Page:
Tuesday, March 22, 2022
Katie Lacey | Communications Specalist | 405-744-9347 | [email protected]
Dr. Robert Morgan graduated from Oklahoma State University with a Ph.D. in Counseling
Psychology. He now serves as dean of the College of Health and Human Sciences at Southern
Illinois University, where he is also a professor in the School of Psychological and
Behavioral Sciences. Morgan assumed his new role following more than 20 years as a
faculty member at Texas Tech University.
He shared some of his experiences and advice below:
How did Oklahoma State University help prepare you for your career?
The faculty in the counseling psychology program at OSU were instrumental in my professional
success. My primary mentor, Dr. Carrie Winterowd, gave me the latitude to explore
areas of research that were of interest to me, even when they stretched her own area
of focus. The faculty provided me support and encouragement to pursue my dreams, even
when those dreams changed late in my Ph.D. studies. The counseling psychology program
gave me the skills, including critical thinking skills, that laid the foundation for
all of my future professional endeavors. I remain grateful to the faculty to this
day. I was also fortunate to have a skilled and talented peer group, some of whom
remain friends and confidants to this day. Success in academia is a team game. Continuing
that metaphor, I was very fortunate to learn from great coaches and teammates in my
time at OSU.
What were the most beneficial opportunities and classes at OSU and why?
The most beneficial opportunities at OSU were the external practicum (clinical externship)
opportunities. These practica allowed students like me to not only gain clinical experience
to develop our psychotherapy and psychological assessment skills, but they also afforded
us opportunities to interact with other professionals and — at times — to navigate
complex interagency dynamics. These types of experiences were invaluable to my development
including my advancement through the academic administrative ranks.
What advice would you give to other Counseling Psychology students?
My advice to doctoral students in the counseling psychology program remains the same
today as it did for me when I was a student — you will get out of the program what
you put into it. The more of your time, energy, and effort you put in; the more you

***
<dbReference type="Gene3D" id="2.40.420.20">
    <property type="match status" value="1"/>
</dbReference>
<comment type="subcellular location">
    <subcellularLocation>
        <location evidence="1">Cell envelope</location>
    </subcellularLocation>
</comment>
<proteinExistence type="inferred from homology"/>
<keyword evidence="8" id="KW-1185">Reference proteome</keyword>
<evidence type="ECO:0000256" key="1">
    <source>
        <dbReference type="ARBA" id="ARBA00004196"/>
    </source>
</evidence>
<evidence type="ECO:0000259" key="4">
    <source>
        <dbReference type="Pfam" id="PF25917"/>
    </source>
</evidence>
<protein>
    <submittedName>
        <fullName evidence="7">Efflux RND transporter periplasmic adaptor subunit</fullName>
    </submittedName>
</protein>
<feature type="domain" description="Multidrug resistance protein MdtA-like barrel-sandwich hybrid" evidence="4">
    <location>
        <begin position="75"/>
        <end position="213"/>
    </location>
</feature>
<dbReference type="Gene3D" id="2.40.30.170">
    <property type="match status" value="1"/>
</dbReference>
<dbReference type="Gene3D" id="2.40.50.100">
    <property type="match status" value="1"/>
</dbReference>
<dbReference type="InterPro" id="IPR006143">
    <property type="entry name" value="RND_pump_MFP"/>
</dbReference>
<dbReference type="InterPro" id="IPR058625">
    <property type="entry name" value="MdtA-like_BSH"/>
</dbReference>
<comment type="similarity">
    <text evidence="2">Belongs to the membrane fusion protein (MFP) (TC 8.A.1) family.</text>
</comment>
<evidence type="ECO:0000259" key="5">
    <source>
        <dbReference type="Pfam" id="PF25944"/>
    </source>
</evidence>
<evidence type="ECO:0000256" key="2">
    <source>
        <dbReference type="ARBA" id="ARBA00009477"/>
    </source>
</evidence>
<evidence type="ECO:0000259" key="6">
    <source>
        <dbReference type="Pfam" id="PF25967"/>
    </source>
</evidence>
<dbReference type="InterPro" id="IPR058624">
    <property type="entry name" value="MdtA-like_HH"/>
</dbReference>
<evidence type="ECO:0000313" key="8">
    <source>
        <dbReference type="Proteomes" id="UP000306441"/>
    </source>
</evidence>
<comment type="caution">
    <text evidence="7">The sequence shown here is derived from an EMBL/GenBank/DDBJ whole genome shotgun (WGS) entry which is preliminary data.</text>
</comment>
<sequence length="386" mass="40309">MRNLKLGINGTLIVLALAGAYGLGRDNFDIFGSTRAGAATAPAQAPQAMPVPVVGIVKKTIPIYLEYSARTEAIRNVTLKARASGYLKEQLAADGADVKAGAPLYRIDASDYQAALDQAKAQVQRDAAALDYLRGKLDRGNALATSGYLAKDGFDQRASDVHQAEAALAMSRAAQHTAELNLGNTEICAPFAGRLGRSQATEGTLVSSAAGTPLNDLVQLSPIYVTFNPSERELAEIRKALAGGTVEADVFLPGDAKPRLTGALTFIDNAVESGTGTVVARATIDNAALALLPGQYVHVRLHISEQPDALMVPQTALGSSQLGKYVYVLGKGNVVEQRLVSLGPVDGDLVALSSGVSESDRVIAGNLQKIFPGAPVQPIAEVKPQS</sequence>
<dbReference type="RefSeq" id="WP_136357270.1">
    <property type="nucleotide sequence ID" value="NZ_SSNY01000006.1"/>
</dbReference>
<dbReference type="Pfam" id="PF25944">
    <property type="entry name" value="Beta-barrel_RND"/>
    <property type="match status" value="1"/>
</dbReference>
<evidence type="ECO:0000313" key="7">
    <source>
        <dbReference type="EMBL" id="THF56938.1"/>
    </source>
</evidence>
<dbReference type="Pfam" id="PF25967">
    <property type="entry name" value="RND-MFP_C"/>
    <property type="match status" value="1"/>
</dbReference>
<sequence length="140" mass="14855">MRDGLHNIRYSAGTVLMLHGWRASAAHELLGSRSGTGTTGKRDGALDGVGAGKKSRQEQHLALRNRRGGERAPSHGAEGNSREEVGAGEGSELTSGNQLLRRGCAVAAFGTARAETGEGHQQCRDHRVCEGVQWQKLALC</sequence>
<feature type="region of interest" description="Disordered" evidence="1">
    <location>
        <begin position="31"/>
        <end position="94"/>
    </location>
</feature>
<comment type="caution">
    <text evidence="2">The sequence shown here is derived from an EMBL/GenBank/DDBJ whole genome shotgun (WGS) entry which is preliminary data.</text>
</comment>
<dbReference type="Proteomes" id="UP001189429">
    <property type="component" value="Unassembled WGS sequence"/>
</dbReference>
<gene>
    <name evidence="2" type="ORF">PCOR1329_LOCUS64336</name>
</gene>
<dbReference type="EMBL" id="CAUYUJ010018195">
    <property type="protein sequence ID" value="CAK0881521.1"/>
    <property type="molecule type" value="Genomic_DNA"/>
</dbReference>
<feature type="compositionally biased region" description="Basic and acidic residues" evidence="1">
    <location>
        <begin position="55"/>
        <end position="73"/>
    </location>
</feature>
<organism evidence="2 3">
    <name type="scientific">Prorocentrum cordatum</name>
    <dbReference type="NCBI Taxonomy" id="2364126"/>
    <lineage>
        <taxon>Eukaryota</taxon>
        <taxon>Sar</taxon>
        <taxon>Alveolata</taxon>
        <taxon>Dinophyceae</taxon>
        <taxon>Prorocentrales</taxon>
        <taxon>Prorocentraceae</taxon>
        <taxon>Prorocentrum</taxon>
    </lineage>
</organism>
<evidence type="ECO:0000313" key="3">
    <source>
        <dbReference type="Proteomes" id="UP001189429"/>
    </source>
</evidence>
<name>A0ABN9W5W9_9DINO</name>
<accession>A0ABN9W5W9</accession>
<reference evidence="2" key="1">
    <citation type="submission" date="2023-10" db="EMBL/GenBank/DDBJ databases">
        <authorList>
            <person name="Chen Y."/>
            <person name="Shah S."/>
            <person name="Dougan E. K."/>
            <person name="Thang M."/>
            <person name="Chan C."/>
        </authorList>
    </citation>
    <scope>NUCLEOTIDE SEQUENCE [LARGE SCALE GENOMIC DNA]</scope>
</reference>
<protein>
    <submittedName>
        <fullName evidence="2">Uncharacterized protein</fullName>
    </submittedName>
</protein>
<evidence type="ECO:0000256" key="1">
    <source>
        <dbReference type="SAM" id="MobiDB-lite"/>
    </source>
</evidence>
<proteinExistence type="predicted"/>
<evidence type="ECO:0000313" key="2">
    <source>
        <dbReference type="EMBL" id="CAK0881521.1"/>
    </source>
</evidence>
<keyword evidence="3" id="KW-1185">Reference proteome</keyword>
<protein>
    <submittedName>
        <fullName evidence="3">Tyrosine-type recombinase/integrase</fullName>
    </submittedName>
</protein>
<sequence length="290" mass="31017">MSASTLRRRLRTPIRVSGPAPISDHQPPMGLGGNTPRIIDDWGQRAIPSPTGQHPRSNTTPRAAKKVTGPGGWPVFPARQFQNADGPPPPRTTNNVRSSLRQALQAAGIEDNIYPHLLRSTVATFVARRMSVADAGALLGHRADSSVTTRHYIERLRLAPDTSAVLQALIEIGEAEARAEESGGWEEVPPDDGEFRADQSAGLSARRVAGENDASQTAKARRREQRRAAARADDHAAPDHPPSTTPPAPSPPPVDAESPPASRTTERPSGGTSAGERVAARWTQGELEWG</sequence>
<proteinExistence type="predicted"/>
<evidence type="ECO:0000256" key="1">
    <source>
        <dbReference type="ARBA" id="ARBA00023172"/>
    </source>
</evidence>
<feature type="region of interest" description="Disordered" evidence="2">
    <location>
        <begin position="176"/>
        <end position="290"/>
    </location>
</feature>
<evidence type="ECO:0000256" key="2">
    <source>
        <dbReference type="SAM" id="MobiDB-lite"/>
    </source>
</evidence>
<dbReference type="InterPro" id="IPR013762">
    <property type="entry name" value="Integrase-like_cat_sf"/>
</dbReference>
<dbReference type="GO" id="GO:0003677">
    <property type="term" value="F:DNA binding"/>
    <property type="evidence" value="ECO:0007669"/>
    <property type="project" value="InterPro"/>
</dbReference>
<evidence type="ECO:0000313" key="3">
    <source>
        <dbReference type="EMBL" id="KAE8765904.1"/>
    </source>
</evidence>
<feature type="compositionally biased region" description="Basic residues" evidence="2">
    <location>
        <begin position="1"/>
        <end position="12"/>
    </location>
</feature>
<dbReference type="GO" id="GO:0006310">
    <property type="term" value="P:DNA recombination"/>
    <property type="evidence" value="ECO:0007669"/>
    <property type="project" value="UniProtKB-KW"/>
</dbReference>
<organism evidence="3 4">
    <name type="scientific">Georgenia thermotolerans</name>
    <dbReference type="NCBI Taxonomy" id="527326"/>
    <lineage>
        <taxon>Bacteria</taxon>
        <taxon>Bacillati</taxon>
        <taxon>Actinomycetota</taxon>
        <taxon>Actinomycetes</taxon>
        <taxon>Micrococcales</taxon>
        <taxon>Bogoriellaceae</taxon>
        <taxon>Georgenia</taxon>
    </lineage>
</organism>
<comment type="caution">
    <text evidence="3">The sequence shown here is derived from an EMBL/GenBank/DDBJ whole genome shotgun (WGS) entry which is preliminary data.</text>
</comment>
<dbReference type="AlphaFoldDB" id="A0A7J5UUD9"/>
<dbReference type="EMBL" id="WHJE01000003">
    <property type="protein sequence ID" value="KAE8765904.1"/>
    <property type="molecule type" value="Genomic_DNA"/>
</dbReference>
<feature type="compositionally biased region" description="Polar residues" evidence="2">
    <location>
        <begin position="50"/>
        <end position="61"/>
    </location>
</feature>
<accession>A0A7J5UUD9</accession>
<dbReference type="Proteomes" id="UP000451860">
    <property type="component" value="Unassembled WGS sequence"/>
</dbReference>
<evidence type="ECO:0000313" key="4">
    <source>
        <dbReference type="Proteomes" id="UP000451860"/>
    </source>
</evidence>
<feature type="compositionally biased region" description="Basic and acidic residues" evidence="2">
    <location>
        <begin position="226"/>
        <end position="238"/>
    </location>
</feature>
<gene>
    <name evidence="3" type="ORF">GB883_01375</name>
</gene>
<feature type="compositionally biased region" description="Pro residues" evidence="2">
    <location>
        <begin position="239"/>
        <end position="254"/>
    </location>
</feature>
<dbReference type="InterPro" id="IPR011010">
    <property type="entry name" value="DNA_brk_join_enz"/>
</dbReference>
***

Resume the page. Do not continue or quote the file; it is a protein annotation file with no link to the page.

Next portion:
will receive in return. The counseling psychology faculty I know at OSU, and I still
know many of them, are committed and they truly care about your outcomes. Take that
to heart, be open to new experiences, be willing to try new things (failure is a great
platform for learning), and know that the faculty will support you. The more risks
you take, the more growth you can achieve.
Can you share about your new role as dean of the College of Health and Human Sciences
at Southern Illinois University?
I loved being a faculty member at Texas Tech University. I spent 21 years there, and
had a wonderful experience as a member of the Department of Psychological Sciences.
I was also very fortunate with the support I received that allowed me to achieve more
success than I could have imagined. After 21 years, however, I was ready for a new
challenge, and serving as the inaugural dean of the College of Health and Human Sciences
at SIU has been nothing short of exhilarating. By far the best part of my work is
the opportunity to work with a talented group of faculty and staff whereby I get to
contribute to their growth and development (in some respects, much like the OSU faculty
did for me). Helping and watching the success of others has proven to be by far the
most rewarding experience in my professional career and I get to continue to experience
that in my new role at SIU. I must add that my office view over the campus lake is
also quite enjoyable; a view I try to appreciate at least once every day.
Do you have a favorite memory of your time at OSU?
I have a collection of favorite memories and they all include my peer group and our
faculty. When we were together, in the classroom, at department functions, or simply
hanging out at football games (which we did for nearly every home game), those times
were by far the most enjoyable — and quite frankly — where I learned the most. I learned
the most about human behavior, psychology and myself. OSU provided us all a valuable
learning experience and we enjoyed that, and for me, most importantly, we enjoyed
Is there anything else you would like to say or that you would like people to know?
My wife attended OSU, two of my three children attended OSU, with one of those two
completing her Ph.D. there now. We all loved our time at OSU, and importantly. I’m
grateful to OSU and the wonderful faculty at OSU for my success, but also for that
of my family.